Snowbirds Jeff Zerr and Dave DeVos are back.
Tony Zarrillo is not.
“The risk is too great,” he said.
The pandemic’s impact on Maricopa’s winter visitors is still playing out, but some fallout is already evident.
The U.S.-Canadian border, closed to non-essential travel in mid-March, looks to remain sealed well into 2021, with recent waves of coronavirus cases hitting both countries, according to reports. Airlines are flying, however.
“I know there’s a lot of people worried about what’s happening south of the border in Florida, Arizona, California and other places where the virus is not under control or less under control than we are here,” Prime Minister Justin Trudeau told USA Today in mid-October. Since then, the number of positive cases has climbed dramatically in the United States and Canada.
“Until the virus is significantly more under control everywhere around the world, we’re not going to be releasing the restrictions at the border,” Trudeau told the Canadian Broadcasting Corp. in early December.
Maricopa snowbirds are conducting their own assessments of the health risk posed here by COVID-19.
Some are making the trip — Zerr and his wife arrived in early November, a couple weeks earlier than usual — while others are staying put in cities and towns around the United States and Canada.
Others, like Zarrillo, have surrendered the snowbird lifestyle they enjoyed so much here.
Amid all the uncertainty, one thing is for sure: the public health crisis will mean fewer snowbirds in Maricopa this winter. Some will come anyway, but others are unable to make the trip or choosing to stay away. Some are selling their homes or have already sold.
‘THIS YEAR WILL BE DIFFERENT’
Zerr, 62, lives in Weyburn, Saskatchewan, a town of 10,000 in the southeast part of the province, about 46 miles north of the North Dakota border and about 1,220 miles away from Maricopa.
He and his wife, Judy, bought a house in Maricopa Meadows in 2011 and their annual winter treks have gone like clockwork — until the pandemic. They have two grown sons and two granddaughters.
“It’s been a very good experience,” he said. “We do love coming down to Maricopa.”
Zerr said they carefully evaluated the state of coronavirus here before deciding to make the trip. But the virus, he was quick to add, is most definitely altering the plans of some of his fellow Canadian snowbirds.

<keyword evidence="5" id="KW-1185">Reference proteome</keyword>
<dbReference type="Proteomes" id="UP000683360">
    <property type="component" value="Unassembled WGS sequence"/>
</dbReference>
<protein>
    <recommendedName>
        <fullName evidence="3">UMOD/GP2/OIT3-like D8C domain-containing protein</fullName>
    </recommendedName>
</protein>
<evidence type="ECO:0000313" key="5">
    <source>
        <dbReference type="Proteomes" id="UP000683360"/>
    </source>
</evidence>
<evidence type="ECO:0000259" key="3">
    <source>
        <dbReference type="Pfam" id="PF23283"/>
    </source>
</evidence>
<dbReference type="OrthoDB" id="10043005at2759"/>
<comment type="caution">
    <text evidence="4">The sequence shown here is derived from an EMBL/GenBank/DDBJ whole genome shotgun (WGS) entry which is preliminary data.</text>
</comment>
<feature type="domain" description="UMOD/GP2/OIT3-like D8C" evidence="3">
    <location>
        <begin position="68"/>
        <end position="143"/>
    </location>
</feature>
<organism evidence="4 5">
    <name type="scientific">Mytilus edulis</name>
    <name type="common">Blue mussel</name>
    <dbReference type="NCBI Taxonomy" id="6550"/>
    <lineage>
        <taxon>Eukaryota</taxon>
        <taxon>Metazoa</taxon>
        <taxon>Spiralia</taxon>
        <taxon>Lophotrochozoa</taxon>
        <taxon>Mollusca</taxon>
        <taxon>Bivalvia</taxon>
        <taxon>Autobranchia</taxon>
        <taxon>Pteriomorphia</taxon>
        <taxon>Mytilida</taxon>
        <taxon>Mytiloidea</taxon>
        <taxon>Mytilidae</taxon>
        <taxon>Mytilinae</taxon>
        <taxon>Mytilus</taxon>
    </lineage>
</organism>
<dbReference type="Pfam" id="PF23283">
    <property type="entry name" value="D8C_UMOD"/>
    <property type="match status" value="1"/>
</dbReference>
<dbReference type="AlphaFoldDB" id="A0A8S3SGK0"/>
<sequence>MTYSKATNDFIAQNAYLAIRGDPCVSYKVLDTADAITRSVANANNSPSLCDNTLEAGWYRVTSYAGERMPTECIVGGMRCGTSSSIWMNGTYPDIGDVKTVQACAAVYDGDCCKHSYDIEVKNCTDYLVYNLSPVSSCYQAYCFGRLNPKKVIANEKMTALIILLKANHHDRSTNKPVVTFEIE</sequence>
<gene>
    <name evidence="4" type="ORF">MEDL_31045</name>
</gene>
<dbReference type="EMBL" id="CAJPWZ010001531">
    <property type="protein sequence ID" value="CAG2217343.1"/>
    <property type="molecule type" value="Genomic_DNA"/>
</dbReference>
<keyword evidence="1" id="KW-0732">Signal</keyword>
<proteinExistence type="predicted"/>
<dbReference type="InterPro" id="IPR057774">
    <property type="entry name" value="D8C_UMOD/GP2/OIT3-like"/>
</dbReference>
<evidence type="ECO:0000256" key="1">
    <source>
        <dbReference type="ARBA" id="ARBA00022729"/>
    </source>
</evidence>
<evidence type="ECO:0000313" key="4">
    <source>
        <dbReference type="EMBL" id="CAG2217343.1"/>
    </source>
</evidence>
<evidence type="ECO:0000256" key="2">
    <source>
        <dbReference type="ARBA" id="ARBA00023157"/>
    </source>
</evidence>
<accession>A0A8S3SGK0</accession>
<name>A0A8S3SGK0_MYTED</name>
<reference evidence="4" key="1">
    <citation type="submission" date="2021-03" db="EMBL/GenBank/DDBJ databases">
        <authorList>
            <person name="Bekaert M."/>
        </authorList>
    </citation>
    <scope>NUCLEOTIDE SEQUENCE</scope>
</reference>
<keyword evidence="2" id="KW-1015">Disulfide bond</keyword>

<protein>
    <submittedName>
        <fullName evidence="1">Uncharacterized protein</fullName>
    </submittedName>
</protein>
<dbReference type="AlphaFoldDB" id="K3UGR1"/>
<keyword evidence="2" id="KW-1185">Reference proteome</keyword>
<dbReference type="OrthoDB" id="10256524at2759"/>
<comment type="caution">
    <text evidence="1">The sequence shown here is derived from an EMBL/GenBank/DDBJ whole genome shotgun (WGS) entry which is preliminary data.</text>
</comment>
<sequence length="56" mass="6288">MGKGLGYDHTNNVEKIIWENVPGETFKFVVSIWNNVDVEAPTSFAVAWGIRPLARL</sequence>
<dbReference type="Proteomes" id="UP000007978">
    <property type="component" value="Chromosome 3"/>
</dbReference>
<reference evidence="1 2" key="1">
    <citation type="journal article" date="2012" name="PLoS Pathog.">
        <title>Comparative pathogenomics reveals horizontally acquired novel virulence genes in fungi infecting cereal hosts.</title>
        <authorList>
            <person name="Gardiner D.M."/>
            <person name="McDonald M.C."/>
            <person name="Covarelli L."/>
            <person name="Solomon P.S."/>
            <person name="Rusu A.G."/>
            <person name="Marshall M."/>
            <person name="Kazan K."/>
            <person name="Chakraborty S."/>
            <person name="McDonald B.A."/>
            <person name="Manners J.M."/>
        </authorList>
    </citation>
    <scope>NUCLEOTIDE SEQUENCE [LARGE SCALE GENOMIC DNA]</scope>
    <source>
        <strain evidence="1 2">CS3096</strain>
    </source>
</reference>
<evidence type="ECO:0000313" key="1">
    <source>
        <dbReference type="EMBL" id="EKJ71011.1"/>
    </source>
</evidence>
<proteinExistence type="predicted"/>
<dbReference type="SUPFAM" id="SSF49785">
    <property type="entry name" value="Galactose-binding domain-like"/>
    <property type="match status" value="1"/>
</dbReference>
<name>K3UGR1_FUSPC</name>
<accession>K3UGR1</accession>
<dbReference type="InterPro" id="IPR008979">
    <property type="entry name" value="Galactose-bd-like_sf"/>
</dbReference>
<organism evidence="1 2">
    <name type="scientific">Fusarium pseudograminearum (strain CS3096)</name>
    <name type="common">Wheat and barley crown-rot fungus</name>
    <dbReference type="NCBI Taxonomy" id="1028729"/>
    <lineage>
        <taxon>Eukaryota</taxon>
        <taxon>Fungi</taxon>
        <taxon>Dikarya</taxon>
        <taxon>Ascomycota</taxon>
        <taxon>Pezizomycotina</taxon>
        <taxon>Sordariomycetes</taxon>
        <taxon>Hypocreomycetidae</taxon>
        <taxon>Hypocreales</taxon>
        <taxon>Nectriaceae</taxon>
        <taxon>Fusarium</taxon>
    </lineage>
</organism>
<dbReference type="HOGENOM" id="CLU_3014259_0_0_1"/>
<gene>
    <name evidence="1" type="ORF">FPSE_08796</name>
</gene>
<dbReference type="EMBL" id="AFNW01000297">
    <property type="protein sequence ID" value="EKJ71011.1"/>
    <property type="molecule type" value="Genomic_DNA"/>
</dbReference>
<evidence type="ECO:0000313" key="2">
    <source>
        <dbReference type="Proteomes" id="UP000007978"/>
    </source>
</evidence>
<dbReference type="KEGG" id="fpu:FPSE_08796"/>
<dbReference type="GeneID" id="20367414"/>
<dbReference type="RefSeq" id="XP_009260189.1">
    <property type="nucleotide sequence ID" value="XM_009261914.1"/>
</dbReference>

“Some are coming down later,” he said. “Some are not coming down at all.”
DeVos, a Minnesota resident who retired from a career in agricultural finance, said he has heard the same thing from fellow members of the snowbird club at Province. Some, especially Canadians who are dealing with the border closure and health insurance concerns, have told DeVos they are even thinking of selling.
“As far as the Lower 48, I haven’t talked to any who are not planning to come down,” he said, noting the virus is changing traditional plans for some.
DeVos, 67, who got to know Maricopa through his work with local dairies, had a home built in Province in 2011. He is past president and current vice president of the social organization at the 55+ community, which numbers as high as 500 members.
The pandemic is not changing his plan, however. He made it to Maricopa in early November. He will head back to Minnesota for the holidays and return for the rest of the winter.
Zerr said an Alberta snowbird who lives across from him in the Meadows is putting off his southern trip until after Christmas.
“I figure this year will be different,” Zerr said. “It’s a different world.”
The Zerrs are already playing golf at The Duke at Rancho El Dorado, one of their favorite social activities. But they expect health concerns will alter some of their usual activities. They will likely forgo trips to the casino for a show to avoid big crowds.
The retired telecommunications technician said protecting oneself is all about common sense. He and his wife have no qualms about wearing face masks, physically distancing and steering clear of large gatherings.
Maricopa, indeed much of America, is different from his neck of the woods in Canada, he said.
“It’s more densely populated in the States,” he said. “But our (social) bubble is pretty small. It’s something that will have to run its course.”